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article imageAre tech companies guilty of 'downgrading' our attention spans?

By Tim Sandle     Apr 24, 2019 in Technology
Are technology companies responsible for the 'downgrading' of humanity? Driving us towards a world of short attention spans and seeking the simplicity of the soundbite? This is the new thesis from Tristan Harris.
Has the digital revolution shifted from expanding our minds to hijacking them? This is the new argument put forward by Tristan Harris, based on his contention that the way social media encourages us to engage in likes, retweets and reshares, which can become an addiction, is simply serving to make us distracted and depressed.
Developing Humane Technology
Tristan Harris is a writer, presenter and former Google employee, who looks at the way humanity interacts with technology. Harris is director and a co-founder of The Center for Humane Technology. While acknowledging that technology has and will continue to deliver many benefits, Harris is concerned with the impact that technology is having in shaping our lives. His current concern with downgrading follows on from his previous proposition on time-wasting, around the idea that social media encourages us to waste too much time and that technology companies can take proactive steps to reduce this.
Time Well Spent
Harris founded the Time Well Spent movement, which originated from a campaign he launched within Google (and a presentation titled “A Call to Minimize Distraction & Respect Users’ Attention"). With this, Harris attempted to influence technology companies to design systems that gave people time back, such as minimizing the frequency at which people receive and feel the need to check social media messages.
Downgrading
Downgrading is, according to Harris, the dark side of social media. The effect of social media, Harris tells Wired, is what "feels like a downgrading of humans, a downgrading of humanity, a downgrading of our relationships, a downgrading of our attention, a downgrading of democracy, a downgrading of our sense of decency.”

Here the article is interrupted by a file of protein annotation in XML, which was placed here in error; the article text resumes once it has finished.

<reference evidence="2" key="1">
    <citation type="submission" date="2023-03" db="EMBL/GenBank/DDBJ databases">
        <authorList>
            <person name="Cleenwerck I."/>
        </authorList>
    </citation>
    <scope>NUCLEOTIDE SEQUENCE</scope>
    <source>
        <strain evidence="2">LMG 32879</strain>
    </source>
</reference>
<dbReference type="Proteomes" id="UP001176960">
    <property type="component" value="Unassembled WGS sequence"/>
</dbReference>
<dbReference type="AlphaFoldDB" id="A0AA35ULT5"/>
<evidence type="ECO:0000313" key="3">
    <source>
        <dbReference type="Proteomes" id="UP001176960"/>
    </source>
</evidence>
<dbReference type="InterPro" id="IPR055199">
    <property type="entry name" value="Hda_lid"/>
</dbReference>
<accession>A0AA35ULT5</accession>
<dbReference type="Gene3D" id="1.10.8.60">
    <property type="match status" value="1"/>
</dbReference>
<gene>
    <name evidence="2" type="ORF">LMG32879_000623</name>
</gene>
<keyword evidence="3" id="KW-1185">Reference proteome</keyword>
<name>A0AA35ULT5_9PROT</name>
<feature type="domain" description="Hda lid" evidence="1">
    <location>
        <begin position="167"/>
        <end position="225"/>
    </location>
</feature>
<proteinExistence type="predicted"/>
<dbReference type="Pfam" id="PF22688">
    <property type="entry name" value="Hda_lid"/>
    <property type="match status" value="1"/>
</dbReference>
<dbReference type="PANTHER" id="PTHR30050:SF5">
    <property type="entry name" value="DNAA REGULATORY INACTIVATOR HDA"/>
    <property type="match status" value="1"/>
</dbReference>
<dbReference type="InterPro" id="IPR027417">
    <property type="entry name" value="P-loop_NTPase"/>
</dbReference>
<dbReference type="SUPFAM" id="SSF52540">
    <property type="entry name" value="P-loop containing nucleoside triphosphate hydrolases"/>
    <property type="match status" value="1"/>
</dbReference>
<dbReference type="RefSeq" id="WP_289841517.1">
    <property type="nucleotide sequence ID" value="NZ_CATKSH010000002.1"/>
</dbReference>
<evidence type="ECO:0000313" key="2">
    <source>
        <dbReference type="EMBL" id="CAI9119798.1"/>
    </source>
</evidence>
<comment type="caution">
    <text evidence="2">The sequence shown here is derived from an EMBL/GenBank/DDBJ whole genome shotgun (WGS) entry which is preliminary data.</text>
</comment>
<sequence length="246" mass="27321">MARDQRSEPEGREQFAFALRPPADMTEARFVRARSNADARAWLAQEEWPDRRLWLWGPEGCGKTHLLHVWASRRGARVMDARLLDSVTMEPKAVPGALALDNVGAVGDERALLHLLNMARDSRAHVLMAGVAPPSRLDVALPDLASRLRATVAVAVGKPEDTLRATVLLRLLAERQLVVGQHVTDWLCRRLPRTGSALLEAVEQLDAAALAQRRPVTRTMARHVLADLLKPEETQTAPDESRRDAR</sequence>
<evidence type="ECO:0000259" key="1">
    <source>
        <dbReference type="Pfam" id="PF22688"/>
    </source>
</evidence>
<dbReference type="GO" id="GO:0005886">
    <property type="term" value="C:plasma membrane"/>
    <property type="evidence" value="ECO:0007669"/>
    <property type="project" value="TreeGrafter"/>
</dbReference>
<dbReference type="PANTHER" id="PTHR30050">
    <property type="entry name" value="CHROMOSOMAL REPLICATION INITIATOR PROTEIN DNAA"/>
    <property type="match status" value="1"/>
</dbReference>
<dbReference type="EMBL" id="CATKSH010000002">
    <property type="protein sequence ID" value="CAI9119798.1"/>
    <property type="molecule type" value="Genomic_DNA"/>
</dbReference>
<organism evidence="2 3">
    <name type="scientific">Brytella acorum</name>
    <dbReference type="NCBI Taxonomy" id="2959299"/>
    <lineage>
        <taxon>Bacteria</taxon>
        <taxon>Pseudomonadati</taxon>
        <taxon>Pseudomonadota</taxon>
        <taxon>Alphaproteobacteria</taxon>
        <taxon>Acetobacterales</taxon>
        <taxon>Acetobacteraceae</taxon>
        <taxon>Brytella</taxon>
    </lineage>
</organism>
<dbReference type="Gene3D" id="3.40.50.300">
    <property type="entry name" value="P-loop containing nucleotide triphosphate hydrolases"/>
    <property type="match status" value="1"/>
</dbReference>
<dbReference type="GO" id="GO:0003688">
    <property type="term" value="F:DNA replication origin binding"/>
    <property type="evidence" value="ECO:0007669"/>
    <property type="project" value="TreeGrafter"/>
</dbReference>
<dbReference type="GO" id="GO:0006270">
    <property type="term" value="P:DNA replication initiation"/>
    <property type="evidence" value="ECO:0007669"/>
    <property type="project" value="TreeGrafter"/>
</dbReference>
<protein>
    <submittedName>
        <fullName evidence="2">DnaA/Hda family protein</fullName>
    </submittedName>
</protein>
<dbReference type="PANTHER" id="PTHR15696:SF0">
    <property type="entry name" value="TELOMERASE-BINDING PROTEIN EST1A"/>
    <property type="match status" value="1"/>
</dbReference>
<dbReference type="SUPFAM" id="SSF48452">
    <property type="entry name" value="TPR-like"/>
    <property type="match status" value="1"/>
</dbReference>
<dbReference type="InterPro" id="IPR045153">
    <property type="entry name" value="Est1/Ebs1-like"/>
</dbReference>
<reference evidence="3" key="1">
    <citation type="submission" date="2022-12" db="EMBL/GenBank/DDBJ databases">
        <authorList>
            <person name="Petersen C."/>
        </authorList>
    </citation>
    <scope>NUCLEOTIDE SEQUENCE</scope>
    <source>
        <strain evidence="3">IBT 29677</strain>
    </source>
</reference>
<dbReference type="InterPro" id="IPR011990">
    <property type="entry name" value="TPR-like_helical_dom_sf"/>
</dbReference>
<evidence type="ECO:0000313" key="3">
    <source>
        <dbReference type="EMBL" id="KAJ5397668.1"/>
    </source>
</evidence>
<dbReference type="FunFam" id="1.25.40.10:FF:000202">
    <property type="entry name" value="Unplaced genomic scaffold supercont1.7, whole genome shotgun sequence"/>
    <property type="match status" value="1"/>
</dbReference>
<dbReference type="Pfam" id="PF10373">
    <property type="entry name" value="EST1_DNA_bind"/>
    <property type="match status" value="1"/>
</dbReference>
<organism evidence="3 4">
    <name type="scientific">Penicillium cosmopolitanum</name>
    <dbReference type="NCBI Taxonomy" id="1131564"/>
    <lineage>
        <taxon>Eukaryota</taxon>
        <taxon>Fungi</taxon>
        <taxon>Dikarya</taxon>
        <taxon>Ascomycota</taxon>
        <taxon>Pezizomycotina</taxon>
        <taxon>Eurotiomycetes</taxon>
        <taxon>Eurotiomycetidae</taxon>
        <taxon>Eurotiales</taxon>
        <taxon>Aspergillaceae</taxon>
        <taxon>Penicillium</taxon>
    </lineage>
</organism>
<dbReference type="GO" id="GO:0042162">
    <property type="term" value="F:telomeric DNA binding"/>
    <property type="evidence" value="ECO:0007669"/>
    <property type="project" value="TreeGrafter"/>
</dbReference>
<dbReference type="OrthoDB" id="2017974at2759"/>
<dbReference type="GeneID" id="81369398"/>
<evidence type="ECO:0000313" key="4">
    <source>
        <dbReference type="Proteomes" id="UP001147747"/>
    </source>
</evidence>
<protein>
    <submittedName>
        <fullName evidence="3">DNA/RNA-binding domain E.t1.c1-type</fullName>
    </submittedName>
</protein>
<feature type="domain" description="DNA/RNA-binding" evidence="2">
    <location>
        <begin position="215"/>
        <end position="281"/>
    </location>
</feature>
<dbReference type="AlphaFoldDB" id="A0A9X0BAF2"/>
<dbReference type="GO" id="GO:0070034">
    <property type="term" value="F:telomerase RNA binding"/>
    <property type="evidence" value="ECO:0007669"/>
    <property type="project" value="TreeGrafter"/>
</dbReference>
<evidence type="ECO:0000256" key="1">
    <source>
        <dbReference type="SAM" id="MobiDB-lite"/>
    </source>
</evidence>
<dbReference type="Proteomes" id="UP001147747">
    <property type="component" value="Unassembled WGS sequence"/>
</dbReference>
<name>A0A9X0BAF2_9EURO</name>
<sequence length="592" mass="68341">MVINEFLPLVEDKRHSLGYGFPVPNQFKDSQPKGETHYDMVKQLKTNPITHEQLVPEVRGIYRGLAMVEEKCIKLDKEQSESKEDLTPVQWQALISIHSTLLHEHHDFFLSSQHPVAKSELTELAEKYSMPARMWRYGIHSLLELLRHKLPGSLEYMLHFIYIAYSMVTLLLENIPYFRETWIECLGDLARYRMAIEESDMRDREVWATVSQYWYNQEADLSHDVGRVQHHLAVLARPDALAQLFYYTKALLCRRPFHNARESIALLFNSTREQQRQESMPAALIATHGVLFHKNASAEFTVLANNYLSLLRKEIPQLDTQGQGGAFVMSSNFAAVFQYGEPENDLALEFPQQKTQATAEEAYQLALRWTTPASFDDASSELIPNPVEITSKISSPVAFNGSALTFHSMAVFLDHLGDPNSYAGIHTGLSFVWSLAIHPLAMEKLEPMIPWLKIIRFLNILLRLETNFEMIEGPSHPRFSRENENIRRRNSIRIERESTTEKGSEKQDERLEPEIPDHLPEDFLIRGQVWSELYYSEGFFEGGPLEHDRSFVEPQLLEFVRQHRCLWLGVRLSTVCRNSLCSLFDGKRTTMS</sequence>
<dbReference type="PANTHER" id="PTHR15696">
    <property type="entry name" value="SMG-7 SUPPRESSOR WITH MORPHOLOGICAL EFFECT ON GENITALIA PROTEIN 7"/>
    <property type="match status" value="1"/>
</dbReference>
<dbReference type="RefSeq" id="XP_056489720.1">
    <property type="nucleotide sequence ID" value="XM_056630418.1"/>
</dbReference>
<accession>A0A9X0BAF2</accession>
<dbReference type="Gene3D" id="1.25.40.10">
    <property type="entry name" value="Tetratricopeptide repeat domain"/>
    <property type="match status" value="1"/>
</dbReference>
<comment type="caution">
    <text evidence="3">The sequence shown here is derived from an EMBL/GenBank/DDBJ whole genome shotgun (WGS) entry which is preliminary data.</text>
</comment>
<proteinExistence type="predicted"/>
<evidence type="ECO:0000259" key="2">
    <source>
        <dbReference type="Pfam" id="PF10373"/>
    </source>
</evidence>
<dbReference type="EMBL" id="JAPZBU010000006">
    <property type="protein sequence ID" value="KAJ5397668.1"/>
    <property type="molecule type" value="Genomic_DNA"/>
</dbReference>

The culprits are not the users of social media, according to Harris, but the technology companies who have created the social effect of shortened attention spans, outrage-fueled dialogue, smartphone addiction, vanity and a polarized electorate. To counteract this, Harris tells The Verge, technology companies to trigger a new “race to the top.” This is a reimagining of social media centered on building tools that will help people focus, find common ground and promote healthy childhoods. It is also possible, Harris states, for social media to help bolster democracy rather than being a tool that disrupts it.
Harris criticizes recent innovations by technology companies in providing consumers tools to monitor how much they use their devices and apps for. In place of this he wants to see technology companies actively using devices and apps to encourage users to go and do other things that are more creative and fulfilling.
More about downgrading, attention span, time well spent, time wasted
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